What I Learned from A Tiny Kitten

Kitten PavelFirst, for those of you who are unaware, I love kitties and am including images of cats we’ve rescued who live with us now, at about the age we took them in, and Tiny Mite at the end. Our cats are a Siamese Tabby Mix, Pavel, (1-year-old now) Percy, a Gray Tabby, middle-aged, and Minnie Mae, the oldest, rescued as a several days old kitten. The kitten tea party is Minnie Mae and Percy is singing and dancing with our rescue dog, Mia.

Back to my story. Saturday evening I discovered a newborn kitten in the garden by the rhubarb patch, its siblings dead or dying. Tiny Mite, as I called her, was squawking loudly, which is how I made the discovery. We finally located the barn cat mama, or think we did, but she wasn’t interested. I assumed an infant with such a powerful set of lungs had a fighting chance, even though she was so new and it was chilly out. Daughter Elise and I warmed the baby and prepared our homemade kitten formula, the simple recipe given to us by a country vet, and tried to feed her with a small syringe. Problem is, she didn’t have a good sucking reflex. This continued to be a struggle as we attempted to coax drops into her mouth. We were up every few hours trying to feed her and reheating the improvised water bottle and cloths for her box.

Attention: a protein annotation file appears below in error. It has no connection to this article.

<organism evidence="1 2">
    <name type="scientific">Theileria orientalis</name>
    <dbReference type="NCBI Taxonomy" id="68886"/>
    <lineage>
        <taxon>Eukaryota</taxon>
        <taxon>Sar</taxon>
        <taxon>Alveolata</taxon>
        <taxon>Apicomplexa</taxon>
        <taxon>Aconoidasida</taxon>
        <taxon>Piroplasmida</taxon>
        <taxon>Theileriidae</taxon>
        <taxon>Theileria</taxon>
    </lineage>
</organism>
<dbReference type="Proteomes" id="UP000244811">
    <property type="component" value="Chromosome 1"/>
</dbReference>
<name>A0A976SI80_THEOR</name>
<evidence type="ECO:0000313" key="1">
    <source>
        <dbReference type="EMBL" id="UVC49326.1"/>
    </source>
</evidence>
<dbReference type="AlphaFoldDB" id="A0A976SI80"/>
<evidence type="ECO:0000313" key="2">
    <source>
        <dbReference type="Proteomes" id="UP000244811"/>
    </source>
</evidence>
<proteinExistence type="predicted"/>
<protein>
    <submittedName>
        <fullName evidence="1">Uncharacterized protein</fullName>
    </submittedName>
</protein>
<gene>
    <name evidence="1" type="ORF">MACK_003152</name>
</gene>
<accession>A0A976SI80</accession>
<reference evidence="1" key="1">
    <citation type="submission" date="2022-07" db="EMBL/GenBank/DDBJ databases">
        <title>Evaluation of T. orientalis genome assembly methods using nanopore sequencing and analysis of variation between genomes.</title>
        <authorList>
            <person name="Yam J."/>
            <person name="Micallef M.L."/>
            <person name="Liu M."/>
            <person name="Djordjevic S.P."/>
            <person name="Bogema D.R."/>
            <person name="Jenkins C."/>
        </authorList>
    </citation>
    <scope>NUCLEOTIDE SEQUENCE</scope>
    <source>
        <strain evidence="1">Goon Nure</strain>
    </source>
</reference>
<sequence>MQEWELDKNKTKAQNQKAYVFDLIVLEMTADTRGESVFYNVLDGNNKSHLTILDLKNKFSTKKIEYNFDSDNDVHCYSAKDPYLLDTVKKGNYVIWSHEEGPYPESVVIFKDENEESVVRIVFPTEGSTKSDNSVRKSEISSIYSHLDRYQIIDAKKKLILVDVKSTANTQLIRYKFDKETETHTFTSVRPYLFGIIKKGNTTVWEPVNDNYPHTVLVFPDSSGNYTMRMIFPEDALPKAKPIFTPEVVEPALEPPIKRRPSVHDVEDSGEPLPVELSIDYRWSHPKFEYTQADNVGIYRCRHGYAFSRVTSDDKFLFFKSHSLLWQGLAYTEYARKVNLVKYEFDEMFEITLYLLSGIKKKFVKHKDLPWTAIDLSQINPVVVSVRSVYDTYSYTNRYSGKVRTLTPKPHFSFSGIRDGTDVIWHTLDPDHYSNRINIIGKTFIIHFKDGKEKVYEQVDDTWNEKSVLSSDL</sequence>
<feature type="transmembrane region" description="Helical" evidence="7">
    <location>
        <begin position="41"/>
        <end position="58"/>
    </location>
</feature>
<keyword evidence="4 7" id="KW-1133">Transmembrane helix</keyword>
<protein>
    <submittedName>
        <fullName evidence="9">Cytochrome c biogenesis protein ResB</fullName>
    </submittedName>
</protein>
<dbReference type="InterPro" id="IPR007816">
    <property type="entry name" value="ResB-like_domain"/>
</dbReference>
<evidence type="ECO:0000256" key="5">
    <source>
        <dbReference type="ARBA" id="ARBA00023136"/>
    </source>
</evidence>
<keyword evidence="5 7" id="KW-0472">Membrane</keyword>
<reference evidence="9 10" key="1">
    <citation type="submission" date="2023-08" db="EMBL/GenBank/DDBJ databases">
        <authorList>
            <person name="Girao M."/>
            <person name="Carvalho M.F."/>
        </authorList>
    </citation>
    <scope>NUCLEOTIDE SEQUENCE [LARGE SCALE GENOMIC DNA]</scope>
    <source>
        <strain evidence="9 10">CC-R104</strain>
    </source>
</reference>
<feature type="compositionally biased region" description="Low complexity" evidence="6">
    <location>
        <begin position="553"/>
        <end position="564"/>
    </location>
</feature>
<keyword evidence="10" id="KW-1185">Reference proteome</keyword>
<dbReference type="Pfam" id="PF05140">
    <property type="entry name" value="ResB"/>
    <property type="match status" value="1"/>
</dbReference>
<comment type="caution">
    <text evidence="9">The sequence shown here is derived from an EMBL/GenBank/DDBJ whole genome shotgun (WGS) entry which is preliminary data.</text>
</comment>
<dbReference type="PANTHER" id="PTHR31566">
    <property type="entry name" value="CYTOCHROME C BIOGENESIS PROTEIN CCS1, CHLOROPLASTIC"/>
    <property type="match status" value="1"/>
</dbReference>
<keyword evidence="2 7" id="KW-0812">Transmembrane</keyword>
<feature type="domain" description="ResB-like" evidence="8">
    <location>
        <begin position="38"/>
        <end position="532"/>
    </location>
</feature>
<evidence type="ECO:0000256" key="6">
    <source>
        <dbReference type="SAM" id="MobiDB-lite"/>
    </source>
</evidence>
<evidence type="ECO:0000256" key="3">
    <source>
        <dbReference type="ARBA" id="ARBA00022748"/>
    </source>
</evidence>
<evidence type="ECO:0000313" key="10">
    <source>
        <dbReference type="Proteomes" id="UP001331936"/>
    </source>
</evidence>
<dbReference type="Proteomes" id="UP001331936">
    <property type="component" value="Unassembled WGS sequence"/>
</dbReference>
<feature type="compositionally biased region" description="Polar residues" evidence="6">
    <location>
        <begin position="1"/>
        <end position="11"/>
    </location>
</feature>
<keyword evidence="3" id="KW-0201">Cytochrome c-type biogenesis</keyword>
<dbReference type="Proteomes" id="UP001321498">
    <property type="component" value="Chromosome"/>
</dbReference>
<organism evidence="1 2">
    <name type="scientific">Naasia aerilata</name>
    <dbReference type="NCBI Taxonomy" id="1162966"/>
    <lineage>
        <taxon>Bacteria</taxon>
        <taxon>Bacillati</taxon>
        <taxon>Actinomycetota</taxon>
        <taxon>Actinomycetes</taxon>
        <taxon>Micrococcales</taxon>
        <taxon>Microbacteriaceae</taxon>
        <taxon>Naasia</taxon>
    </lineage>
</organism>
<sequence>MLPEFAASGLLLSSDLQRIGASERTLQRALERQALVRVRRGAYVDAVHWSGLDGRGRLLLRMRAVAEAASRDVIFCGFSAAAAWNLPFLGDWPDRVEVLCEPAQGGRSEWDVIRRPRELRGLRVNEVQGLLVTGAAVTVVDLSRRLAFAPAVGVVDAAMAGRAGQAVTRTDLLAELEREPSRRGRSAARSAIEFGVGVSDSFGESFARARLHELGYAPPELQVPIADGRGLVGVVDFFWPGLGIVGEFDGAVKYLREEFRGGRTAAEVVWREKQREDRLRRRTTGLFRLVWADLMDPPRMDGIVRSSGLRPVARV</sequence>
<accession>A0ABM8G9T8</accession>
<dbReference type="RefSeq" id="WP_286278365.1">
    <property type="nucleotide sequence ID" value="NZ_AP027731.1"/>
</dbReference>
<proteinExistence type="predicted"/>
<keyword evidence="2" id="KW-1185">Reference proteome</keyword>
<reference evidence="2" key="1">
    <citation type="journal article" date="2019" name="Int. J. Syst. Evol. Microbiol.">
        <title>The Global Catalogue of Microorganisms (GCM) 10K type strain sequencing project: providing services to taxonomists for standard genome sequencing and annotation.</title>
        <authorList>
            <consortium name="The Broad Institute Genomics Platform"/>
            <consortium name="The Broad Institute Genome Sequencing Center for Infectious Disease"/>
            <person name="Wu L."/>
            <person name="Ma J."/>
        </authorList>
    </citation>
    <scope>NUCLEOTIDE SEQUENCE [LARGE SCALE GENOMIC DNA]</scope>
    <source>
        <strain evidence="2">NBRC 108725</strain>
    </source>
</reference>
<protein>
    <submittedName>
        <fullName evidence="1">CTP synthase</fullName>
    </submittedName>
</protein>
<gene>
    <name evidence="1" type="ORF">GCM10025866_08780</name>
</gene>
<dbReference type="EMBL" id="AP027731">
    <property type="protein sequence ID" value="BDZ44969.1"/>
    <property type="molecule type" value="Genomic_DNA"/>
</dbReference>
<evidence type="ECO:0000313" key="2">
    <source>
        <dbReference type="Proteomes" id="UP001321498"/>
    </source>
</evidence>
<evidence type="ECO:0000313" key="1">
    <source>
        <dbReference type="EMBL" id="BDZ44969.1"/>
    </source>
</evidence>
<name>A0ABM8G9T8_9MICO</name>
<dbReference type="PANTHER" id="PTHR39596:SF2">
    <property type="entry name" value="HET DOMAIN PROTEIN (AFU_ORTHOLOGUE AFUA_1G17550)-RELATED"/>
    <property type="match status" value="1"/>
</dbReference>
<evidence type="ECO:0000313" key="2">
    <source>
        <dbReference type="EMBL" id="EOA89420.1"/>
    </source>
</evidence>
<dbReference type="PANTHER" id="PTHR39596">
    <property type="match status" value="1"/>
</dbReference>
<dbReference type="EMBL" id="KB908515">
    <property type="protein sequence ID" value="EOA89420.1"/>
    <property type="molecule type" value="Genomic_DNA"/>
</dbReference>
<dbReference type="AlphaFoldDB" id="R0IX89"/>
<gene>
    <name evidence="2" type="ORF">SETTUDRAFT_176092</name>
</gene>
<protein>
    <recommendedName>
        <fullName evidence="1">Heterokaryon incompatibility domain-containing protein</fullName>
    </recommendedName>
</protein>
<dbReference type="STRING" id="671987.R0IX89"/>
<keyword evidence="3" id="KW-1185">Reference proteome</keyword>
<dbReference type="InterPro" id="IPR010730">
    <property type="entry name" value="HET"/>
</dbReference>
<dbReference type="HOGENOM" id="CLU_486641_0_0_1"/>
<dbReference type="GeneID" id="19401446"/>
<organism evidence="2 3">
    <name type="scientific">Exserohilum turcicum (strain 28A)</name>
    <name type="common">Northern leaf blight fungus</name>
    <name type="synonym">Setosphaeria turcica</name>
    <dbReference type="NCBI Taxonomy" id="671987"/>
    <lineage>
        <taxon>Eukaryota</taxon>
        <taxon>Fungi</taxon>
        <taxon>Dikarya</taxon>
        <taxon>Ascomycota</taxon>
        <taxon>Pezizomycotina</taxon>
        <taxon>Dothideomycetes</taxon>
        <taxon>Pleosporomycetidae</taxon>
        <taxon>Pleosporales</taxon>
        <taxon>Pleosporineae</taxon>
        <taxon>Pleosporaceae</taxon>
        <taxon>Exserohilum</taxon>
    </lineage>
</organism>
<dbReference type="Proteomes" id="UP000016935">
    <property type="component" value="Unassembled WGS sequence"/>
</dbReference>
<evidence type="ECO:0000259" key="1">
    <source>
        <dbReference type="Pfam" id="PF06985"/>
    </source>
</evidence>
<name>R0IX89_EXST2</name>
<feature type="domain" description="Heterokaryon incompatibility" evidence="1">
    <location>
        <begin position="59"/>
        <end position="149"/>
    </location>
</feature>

Mia and Percy--Tabby kitty and Corgi MixFor a while, she seemed to rally, and on Monday morning we felt more hopeful. Then as the evening progressed, she grew less wriggly, feeding her was more difficult, and she was so sleepy. We thought maybe she was just worn out, but I feared the worst, which came to pass early Tuesday morning. I tried much of the night to save her, realized it was futile and held her until Elise got up, then she cupped Tiny Mite in her hand, stroking her, until she faded away. We also noticed she made a clicking sound that had grown steadily worse over night and assume she probably got pneumonia from aspirating formula, because she was too weak to suck properly. We even bought her the recommended brand on Sunday morning, but it made no difference. The mother of a friend who works for the local cat rescue organization said kittens that new are very difficult to save, and they probably couldn’t have saved her either. Although I realize some people have managed, and wish I could have been one of you..

We’ve done many kitten rescues over the years, most of them successful, but never one this newborn. The others all had at least a few vital days with their mama’s first.

KITTEN TEA PARTYWe were very saddened by this loss, and touched by this tiny life. It amazed me just how much even the tiniest soul can move us in ways we never imagined. And I’ve often thought of the words to the beloved hymn: “All Things Bright and Beautiful, All Creatures great and small, All Things wise and wonderful, the Lord God Made them All.” .